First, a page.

Friday, February 17, 2017

Teaching Hatha Yoga Contraindications For Standing Asanas

By Paul Jerard, E-RYT 500

There seems to be no single text that lists the contraindications for each Yoga technique; the reason being - the monumental task of listing, categorizing, and matching up each technique, with a corresponding contraindication, would be a feat that would take years to complete.

Therefore, let's look at techniques, in groups, and match them to corresponding advice. Standing Postures seem easy enough for most of us, but can still be quite challenging for your legs, regardless of age or physical condition. Many commonly seen standing poses are Warrior (Virabhadrasana) postures.

Here are some cautions, which will open your eyes to modify your practice and that of your students. At the same time, always research and remain current in your knowledge of Yoga posture contraindications, because medical and sports medical research changes by the day.

General Guidelines for all Standing Postures

If pregnant, do not stand for prolonged periods of time. If you are in your third trimester, please use a chair and modify your standing and warrior poses. Most of all, unless you are an expert teacher, please work with a certified and competent prenatal Yoga teacher specialist.

Never stiffen, or apply extra isometric force, to the muscles in your legs and arms. These postures give wonderful results without pushing the limits. People can collapse from over exertion while performing standing asanas; especially when practicing on warm days, in hot rooms, and in the sun.

Never lock the joints. Hyperextension of any joint tends to lead to premature skeletal wear. Who wants arthritis earlier? You should not be locking joints in any activity, especially Hatha Yoga practice, which is designed to enhance long term health.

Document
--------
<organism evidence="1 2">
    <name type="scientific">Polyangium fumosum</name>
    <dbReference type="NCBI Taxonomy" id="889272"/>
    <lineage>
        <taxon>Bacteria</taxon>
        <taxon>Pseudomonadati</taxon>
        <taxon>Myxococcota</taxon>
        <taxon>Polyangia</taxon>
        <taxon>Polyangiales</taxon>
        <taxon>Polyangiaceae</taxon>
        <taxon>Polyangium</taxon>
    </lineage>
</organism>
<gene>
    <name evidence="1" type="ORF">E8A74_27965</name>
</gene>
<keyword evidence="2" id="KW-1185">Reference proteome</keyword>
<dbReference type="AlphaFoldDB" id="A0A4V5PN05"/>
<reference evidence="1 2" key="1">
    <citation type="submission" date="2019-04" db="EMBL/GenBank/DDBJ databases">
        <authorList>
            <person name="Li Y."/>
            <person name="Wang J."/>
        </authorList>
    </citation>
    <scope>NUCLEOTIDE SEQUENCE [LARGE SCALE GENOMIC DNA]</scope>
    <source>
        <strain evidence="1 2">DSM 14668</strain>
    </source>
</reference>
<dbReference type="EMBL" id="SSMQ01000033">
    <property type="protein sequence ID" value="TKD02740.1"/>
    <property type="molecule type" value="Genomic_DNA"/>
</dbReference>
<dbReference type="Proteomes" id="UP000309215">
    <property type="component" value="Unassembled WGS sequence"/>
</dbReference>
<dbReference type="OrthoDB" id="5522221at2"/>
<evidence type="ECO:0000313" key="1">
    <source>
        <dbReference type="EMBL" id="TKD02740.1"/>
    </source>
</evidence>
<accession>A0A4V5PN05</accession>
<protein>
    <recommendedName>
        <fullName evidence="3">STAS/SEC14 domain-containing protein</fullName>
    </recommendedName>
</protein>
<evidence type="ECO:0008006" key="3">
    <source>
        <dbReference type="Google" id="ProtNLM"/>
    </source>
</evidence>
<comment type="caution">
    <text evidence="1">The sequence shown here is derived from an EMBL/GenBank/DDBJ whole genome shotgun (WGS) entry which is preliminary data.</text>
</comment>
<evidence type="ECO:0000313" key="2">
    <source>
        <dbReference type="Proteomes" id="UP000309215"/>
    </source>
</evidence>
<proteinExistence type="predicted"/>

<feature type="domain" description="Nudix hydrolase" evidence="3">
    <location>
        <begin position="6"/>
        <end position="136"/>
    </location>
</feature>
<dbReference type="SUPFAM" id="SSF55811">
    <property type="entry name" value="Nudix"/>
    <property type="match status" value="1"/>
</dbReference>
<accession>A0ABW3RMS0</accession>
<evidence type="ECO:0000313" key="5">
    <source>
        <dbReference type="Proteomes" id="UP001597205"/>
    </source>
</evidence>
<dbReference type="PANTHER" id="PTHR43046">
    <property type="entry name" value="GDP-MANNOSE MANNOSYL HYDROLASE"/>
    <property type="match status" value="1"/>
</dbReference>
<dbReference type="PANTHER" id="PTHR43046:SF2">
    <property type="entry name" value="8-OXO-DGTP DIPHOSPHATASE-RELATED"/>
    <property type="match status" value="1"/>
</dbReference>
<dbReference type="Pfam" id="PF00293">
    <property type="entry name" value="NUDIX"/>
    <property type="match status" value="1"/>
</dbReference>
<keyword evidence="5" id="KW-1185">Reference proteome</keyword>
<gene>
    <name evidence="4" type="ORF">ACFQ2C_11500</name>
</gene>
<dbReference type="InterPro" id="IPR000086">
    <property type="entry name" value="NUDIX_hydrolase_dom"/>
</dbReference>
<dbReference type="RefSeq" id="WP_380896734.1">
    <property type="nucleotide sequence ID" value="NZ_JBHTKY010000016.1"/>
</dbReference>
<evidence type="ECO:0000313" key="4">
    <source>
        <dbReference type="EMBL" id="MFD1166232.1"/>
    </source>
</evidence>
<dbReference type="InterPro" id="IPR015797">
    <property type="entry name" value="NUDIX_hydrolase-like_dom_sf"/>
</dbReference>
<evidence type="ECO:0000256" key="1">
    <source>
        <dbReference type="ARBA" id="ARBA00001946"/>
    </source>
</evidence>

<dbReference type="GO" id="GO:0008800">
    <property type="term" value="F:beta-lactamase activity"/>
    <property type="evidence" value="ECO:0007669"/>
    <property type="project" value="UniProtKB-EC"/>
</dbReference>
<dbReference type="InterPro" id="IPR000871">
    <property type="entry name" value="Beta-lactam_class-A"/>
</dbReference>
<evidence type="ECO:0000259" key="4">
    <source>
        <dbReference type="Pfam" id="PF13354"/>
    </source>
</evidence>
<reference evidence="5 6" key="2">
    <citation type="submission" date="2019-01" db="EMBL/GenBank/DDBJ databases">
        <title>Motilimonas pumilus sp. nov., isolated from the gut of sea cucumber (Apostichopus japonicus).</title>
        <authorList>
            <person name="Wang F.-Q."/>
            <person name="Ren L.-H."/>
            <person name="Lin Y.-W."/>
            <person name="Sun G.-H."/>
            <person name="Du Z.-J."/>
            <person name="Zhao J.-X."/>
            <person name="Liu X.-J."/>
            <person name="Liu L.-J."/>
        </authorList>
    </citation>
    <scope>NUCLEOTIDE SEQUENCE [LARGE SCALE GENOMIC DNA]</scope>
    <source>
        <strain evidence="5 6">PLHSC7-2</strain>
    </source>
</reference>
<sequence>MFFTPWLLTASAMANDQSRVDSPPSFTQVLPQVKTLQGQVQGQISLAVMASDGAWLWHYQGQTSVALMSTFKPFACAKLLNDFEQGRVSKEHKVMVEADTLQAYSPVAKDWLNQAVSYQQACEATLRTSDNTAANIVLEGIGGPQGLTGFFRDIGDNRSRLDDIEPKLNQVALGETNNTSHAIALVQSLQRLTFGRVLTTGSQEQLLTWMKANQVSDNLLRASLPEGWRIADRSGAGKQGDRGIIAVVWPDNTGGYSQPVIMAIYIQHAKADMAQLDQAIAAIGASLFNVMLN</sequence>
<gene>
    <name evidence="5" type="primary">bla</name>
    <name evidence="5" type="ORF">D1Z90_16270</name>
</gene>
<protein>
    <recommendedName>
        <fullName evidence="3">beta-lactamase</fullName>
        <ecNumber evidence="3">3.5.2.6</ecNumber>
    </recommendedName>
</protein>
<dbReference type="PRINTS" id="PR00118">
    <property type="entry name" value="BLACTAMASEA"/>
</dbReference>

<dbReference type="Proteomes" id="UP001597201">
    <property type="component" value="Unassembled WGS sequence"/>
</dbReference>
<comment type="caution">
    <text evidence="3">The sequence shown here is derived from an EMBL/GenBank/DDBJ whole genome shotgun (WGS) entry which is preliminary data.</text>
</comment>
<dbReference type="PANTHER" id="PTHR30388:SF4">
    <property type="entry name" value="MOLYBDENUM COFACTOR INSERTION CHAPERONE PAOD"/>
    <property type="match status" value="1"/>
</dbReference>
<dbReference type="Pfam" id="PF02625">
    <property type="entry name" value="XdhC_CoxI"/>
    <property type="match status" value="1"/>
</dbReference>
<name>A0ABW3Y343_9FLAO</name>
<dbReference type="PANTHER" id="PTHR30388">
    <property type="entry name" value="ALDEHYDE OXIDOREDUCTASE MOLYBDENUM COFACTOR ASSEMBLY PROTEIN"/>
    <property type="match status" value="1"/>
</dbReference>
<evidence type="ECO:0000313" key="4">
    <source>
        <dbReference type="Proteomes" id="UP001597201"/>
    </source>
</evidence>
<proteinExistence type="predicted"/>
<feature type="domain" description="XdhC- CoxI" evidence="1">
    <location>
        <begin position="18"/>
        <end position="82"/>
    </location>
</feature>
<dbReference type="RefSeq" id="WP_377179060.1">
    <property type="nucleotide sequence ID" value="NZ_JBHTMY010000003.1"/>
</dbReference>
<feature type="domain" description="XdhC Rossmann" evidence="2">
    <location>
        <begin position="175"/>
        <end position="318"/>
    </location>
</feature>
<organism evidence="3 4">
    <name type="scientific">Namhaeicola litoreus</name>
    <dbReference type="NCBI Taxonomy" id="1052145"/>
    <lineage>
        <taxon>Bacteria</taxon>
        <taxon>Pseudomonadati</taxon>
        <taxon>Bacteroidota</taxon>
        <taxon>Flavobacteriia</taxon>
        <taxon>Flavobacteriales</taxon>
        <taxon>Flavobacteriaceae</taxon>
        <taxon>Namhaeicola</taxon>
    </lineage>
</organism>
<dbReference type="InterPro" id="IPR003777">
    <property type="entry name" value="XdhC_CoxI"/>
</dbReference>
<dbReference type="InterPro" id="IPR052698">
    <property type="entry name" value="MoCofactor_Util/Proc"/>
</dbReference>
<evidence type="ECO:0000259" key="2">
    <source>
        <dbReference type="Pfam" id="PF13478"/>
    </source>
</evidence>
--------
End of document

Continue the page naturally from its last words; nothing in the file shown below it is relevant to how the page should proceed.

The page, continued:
If you have low blood pressure, high blood pressure, or heart problems, you should be moderate in your practice of standing postures and consult your physician or cardiologist. Why are there precautions here?

People often hold their breath when practicing strenuous postures. Never hold your breath if you have high blood pressure. Be cautious about keeping the hands over the head for prolonged periods of time. 

When performing Warrior I, do not look up at your hands if you are experiencing neck problems or have a pre-existing neck injury. Warrior II: Avoid if you have diarrhea, and do not force your head or neck forward, if you have neck problems.

Warrior III and all Standing Postures: Use your core muscles, rather than place excessive stress on your joints. Proper head, neck, shoulder, spinal, back, hip, knee, and ankle alignment is essential. Never place excessive stress on any joint. When in doubt, always consult with a physician or specialist.

© Copyright - Paul Jerard / Aura Publications

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Abeni said...

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parvezbdjsr said...

Most of us think that standing postures are easy but it is challenging for our legs, regardless of age and our physical condition. Thank you Paul Jerard for writing this informative article.